If X and Y are sets and every element of X is also an element of Y, then we say or write:
 X is a subset of (or is included in) Y;
 X ⊆ Y;
 Y is a superset of (or includes) X;
 Y ⊇ X.
Every set Y is a subset of itself. A subset of Y which is not equal to Y is called proper (or strict). If X is a proper subset of Y, then we write X ⊂ Y. Analogous comments apply to supersets. The relation "is a subset of" is called inclusion.
Notational variations
There are two major systems in use for the notation of subsets. The older system uses the symbol "⊂" to indicate any subset and uses "⊊" to indicate proper subsets. The newer system uses the symbol "⊆" to indicate any subsets and uses "⊂" to indicate proper subsets. Wikipedia uses the newer system, which can be handled by a wider variety of web browsers. Analogous comments apply to supersets.
Examples
 The set {1, 2} is a proper subset of {1, 2, 3}.
 The set of natural numbers is a proper subset of the set of rational numbers.
 The set {x : x is a prime number greater than 2000} is a proper subset of {x : x is an odd number greater than 1000}
 Any set is a subset of itself, but not a proper subset.
 The empty set, written ∅, is also a subset of any given set X. (This statement is vacuously true, see proof below) The empty set is always a proper subset, except of itself.
Properties
PROPOSITION 1: The empty set is a subset of every set.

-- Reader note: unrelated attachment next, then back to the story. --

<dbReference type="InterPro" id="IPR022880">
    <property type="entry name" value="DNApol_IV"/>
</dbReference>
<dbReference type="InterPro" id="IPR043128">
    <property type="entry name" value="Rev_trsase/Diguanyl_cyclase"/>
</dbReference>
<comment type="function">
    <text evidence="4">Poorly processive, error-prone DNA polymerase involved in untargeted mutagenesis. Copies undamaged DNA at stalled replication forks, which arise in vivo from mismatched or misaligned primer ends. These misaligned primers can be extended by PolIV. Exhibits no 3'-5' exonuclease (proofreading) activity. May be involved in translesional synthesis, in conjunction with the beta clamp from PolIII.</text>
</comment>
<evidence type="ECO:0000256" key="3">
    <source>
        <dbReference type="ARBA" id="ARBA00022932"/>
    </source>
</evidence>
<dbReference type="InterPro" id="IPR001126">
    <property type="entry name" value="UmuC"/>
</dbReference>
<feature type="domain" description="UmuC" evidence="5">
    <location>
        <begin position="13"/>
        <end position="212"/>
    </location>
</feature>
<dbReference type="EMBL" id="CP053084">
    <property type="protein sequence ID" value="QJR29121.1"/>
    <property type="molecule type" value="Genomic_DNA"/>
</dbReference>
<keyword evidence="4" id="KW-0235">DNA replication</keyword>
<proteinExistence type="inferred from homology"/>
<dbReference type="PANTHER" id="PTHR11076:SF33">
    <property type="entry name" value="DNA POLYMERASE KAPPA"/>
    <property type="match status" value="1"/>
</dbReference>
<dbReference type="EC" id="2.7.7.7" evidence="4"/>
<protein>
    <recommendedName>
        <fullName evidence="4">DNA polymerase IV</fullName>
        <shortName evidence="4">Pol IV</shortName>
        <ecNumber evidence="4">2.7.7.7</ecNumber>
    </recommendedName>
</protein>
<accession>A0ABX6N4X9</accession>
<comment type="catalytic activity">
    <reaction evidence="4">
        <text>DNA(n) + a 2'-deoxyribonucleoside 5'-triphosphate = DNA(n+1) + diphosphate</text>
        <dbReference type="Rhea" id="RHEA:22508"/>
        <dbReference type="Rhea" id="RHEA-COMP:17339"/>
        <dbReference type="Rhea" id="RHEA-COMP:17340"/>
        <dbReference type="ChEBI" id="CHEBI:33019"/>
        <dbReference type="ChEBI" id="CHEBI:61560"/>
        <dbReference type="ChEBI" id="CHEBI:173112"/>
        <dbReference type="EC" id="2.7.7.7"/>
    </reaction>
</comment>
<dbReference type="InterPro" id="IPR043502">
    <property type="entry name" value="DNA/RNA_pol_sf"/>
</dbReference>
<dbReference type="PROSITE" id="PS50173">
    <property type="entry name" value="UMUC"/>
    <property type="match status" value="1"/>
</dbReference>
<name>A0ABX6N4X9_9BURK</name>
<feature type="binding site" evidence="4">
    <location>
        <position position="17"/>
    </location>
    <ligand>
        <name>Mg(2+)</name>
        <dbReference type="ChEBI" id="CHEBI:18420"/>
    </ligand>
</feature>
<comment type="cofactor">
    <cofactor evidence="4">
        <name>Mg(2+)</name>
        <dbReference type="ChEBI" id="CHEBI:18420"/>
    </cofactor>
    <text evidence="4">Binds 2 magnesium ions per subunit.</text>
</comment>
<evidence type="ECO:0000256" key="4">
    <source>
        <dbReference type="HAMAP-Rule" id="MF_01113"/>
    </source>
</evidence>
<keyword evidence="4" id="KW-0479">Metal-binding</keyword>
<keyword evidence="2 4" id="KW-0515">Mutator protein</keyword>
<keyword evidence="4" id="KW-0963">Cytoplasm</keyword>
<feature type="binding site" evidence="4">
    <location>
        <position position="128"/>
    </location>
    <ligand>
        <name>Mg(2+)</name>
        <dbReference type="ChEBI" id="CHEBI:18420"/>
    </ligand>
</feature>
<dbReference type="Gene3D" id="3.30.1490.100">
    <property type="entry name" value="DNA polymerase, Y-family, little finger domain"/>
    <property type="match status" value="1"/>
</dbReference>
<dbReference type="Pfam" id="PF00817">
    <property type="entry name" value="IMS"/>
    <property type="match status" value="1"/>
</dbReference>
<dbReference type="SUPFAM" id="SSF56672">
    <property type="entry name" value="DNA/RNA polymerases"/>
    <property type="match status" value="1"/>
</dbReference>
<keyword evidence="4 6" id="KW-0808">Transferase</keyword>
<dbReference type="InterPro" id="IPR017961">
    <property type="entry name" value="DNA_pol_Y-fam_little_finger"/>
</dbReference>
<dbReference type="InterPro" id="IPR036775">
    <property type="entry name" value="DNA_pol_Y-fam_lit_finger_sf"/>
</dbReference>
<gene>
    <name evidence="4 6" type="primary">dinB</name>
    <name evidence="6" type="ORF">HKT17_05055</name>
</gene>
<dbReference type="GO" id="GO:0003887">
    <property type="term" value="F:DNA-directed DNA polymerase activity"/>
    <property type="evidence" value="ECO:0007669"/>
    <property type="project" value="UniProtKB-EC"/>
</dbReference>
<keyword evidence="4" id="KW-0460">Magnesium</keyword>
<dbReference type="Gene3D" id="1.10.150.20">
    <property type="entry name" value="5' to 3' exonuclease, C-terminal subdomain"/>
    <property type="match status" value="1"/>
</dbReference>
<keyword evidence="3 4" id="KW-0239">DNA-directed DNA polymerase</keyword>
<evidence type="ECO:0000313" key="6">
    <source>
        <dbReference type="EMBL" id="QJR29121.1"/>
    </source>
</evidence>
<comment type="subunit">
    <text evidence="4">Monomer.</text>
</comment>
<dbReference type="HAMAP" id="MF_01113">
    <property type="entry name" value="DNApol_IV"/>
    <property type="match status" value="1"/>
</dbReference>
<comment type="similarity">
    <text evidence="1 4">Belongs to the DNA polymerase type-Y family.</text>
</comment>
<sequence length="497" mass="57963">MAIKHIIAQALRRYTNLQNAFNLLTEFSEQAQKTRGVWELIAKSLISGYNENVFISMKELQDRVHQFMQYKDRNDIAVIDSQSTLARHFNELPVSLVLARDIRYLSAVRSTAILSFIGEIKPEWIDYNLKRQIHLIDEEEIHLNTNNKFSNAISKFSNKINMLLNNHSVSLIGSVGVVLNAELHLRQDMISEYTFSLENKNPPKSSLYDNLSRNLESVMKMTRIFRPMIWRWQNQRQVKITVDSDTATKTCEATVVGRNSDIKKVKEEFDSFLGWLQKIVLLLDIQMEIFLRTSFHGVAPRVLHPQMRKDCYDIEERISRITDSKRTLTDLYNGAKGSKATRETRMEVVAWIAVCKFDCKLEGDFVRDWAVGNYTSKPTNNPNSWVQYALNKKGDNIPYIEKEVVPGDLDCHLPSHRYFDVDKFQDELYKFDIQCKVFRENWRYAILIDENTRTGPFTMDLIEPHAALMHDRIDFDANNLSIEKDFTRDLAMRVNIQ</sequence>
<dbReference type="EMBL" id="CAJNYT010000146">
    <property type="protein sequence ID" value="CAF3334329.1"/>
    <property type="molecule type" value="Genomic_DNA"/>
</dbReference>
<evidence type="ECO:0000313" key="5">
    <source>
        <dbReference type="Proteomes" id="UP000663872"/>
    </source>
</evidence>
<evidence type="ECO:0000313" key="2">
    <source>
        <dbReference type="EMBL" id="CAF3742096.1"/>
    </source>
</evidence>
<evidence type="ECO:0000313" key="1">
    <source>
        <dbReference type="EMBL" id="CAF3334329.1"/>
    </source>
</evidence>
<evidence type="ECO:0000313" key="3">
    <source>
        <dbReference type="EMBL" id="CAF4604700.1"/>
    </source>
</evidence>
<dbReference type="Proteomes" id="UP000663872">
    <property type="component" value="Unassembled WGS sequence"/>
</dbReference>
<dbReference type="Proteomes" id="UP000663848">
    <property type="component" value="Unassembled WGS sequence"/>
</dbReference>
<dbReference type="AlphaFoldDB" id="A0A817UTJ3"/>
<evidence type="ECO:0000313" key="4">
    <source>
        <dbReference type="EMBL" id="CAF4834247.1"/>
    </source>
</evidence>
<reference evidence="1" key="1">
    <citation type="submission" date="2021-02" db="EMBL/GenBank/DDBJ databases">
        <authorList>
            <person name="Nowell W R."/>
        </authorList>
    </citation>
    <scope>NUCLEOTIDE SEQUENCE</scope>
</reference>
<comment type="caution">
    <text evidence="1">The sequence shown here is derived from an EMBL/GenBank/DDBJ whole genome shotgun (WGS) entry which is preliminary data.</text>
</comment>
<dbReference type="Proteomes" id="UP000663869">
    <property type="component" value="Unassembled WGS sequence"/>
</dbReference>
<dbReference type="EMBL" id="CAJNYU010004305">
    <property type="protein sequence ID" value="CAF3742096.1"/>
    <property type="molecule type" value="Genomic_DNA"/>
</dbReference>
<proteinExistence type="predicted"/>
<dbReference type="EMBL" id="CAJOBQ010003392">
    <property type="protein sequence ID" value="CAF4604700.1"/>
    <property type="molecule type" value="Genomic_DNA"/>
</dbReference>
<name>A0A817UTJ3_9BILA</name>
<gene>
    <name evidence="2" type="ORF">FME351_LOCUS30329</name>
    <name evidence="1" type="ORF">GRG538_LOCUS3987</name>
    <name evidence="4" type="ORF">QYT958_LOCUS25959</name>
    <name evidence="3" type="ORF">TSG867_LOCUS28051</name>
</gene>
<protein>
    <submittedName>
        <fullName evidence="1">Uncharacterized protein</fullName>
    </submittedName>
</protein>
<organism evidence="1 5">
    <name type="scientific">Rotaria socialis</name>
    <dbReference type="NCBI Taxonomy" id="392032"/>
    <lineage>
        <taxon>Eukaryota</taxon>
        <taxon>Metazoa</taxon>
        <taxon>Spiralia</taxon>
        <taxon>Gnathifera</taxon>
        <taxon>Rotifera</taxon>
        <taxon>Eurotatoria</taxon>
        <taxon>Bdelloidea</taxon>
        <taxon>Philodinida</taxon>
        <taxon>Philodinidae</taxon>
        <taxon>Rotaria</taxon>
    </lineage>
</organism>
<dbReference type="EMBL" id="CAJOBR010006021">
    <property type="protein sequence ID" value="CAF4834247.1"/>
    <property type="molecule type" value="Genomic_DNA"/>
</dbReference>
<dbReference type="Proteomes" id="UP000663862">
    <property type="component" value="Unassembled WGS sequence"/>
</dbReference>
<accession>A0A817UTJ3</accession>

Proof: Given any set A, we wish to prove that ∅ is a subset of A. This involves showing that all elements of ∅ are elements of A. But there are no elements of ∅.
For the experienced mathematician, the inference "∅ has no elements, so all elements of ∅ are elements of A" is immediate, but it may be more troublesome for the beginner. Since ∅ has no members at all, how can "they" be members of anything else? It may help to think of it the other way around. In order to prove that ∅ was not a subset of A, we would have to find an element of ∅ which was not also an element of A. Since there are no elements of ∅, this is impossible and hence ∅ is indeed a subset of A.
The following proposition says that inclusion is a partial order.
PROPOSITION 2: If A, B and C are sets then the following hold:

reflexivity:


antisymmetry:

 A ⊆ B and B ⊆ A if and only if A = B

transitivity:

 If A ⊆ B and B ⊆ C then A ⊆ C
The following proposition says that for any set S the power set of S ordered by inclusion is a bounded lattice, and hence together with the distributive and complement laws above, show that it is a Boolean algebra.
PROPOSITION 3: If A, B and C are subsets of a set S then the following hold:

existence of a least element and a greatest element:

 ∅ ⊆ A ⊆ S (that ∅ ⊆ A is Proposition 1 above.)

existence of joins:

 A ⊆ A∪B
 If A ⊆ C and B ⊆ C then A∪B ⊆ C

existence of meets:

 A∩B ⊆ A
 If C ⊆ A and C ⊆ B then C ⊆ A∩B
The following proposition says that, the statement "A ⊆ B ", is equivalent to various other statements involving unions, intersections and complements.
PROPOSITION 4: For any two sets A and B, the following are equivalent:

 A ⊆ B
 A ∩ B = A
 A ∪ B = B
 A − B = ∅
 B′ ⊆ A′
The above proposition shows that the relation of set inclusion can be characterized by either of the set operations of union or intersection, which means that the notion of set inclusion is axiomatically superfluous.
Outside of mathematics
"Subset" is commonly used in American English just to mean "type", "sort", "kind".
Last updated: 10222005 20:20:31